The next day the sun was out and we headed out for a walk along the sea front. I just had to ask him because I just don’t understand how that stuff feels! All I know is that when I drink, something in me comes alive that I cannot stop or control, this insane compulsion that I cannot stop. I assume it’s how I feel when I……. Oh holy crap, I’m struggling to think of something I do in moderation and end up feeling “that’s enough, thank you” about. I eat like a truck driver and drink coffee like a demon, there are actually very few areas of my life where I apply that thing the Swedes call ‘lagom‘ = not too much, not too little: just right. Water!! WATER! I can moderate fucking water! If I’m thirsty and drink some water, I definitely hit a pleasant point where I have had enough and I’ve just had enough to quench my thirst. I don’t keep on gulping water beyond the point that I’m just nicely satisfied. So that’s what it must be like for a non-alkie to my mind.

So those three pints you had,” I put to him as we strolled past little beach huts and souvenir stalls, “you would have had enough to feel what, a bit tipsy?

Not really, just like feeling I’ve had a drink,” Hubby replied.

But enough to get you going, right?” I insisted.

Yeah, I guess.

So when we went back to the hotel, you didn’t want to go on drinking?

No.

This is so weird for me! At that point, when you’ve had a few and sort of got into it, are you saying there’s no part of you that really wants to go for it?” I asked, both curious and confused because to me that violent desire to guzzle is so overpowering I can’t imagine not feeling that way after a drink.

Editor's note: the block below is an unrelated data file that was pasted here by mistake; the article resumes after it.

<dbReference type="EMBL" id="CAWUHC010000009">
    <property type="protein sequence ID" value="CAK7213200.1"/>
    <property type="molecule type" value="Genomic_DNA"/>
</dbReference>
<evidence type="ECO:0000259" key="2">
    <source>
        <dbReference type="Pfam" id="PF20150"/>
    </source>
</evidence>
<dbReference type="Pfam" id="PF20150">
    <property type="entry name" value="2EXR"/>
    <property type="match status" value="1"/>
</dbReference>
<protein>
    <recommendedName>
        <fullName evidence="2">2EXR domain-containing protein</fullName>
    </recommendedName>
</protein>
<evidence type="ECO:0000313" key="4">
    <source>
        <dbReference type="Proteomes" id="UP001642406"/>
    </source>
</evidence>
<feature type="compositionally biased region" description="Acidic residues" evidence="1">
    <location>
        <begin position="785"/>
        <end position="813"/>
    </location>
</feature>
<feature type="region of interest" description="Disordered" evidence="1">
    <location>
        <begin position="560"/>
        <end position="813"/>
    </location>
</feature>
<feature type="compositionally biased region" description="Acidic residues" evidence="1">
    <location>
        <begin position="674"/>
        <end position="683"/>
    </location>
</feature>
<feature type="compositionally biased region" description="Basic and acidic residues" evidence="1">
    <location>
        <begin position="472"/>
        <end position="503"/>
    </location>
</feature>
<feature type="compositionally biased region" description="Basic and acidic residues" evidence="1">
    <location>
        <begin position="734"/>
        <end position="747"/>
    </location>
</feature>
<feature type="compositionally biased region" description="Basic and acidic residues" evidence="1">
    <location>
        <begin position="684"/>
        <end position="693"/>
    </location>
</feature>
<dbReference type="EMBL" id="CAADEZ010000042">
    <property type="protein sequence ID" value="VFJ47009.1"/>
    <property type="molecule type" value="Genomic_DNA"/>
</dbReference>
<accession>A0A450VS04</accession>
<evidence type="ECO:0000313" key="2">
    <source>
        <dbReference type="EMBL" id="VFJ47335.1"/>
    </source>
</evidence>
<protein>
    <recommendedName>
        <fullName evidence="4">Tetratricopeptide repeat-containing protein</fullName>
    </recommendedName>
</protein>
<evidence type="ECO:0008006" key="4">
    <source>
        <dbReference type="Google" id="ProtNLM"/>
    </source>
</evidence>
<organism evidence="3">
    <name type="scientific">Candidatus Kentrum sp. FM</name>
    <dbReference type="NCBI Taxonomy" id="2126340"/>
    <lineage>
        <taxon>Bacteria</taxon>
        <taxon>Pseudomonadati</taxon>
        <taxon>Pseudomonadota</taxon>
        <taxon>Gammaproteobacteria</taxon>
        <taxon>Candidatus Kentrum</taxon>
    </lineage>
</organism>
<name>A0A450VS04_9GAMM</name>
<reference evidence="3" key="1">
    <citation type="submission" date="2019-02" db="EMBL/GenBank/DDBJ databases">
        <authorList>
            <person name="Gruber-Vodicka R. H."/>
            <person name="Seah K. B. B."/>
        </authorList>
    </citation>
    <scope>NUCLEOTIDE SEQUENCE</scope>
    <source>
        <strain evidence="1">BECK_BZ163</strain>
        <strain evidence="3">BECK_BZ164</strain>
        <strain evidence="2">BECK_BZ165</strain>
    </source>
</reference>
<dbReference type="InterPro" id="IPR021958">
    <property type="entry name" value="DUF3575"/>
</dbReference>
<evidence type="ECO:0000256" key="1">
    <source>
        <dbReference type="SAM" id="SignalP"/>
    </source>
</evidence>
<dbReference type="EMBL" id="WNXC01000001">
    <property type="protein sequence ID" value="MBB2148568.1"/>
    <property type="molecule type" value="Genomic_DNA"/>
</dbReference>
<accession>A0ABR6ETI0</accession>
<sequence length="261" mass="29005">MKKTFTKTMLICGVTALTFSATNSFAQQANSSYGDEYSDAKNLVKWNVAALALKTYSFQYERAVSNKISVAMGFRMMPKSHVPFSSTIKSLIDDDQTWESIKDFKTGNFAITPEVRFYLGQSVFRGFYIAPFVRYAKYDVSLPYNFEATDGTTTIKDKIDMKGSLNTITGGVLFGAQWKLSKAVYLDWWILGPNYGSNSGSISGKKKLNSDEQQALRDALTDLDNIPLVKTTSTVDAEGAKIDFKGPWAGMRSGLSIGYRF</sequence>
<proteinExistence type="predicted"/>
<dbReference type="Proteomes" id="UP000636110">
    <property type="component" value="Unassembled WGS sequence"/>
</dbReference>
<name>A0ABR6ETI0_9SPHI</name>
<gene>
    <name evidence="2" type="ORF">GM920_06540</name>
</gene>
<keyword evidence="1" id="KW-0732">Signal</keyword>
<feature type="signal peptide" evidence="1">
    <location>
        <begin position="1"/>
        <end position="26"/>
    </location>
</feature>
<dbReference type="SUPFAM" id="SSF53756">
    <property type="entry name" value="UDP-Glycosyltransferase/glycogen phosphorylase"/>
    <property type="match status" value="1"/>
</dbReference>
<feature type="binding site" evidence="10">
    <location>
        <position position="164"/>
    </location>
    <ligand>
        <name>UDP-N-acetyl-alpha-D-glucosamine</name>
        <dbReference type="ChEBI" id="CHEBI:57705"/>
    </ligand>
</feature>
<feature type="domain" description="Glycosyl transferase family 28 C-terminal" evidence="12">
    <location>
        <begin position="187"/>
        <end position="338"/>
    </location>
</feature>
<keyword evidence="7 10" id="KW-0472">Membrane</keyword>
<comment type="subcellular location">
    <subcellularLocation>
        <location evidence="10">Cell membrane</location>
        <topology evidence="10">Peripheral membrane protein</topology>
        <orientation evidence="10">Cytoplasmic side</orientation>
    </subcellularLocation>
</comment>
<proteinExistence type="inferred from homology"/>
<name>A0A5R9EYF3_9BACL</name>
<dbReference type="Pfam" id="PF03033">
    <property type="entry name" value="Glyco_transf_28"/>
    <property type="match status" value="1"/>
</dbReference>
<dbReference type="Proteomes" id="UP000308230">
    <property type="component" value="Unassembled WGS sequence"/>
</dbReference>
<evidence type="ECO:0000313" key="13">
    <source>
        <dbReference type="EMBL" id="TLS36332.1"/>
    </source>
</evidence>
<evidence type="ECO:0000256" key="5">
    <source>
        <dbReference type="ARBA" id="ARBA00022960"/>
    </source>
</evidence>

“No.”

Just no? Nothing? Doesn’t it aggravate you to stop?

No.

OK, so…” I searched for new words to ask the same thing, “in that moment you don’t feel any urge to keep going? You can literally take it or leave it and it doesn’t stress you out?

Yeah.

To Hubby, this was all so obvious that there weren’t anything other that one-word answers. It’s just how it is for him. To me, it’s bewildering because I just can’t imagine how that feels, how it’d be possible to feel the way after a glass of wine as I do after a glass of water. No, I don’t wish that were me. Is that strange? Surely the the greatest wish for me, as an alcoholic, would be that I could drink like a normal person? I don’t. Once the illusion of booze shattered and I saw no benefit to drinking anymore, this went right out of the window. I’ve said it before, if someone offered me a pill that’d enable me to drink the way Hubby can I honestly wouldn’t bother. That’s neither here nor there though, the point is I find it really fascinating to hear him describe what happens when he drinks, which of course is seemingly very little.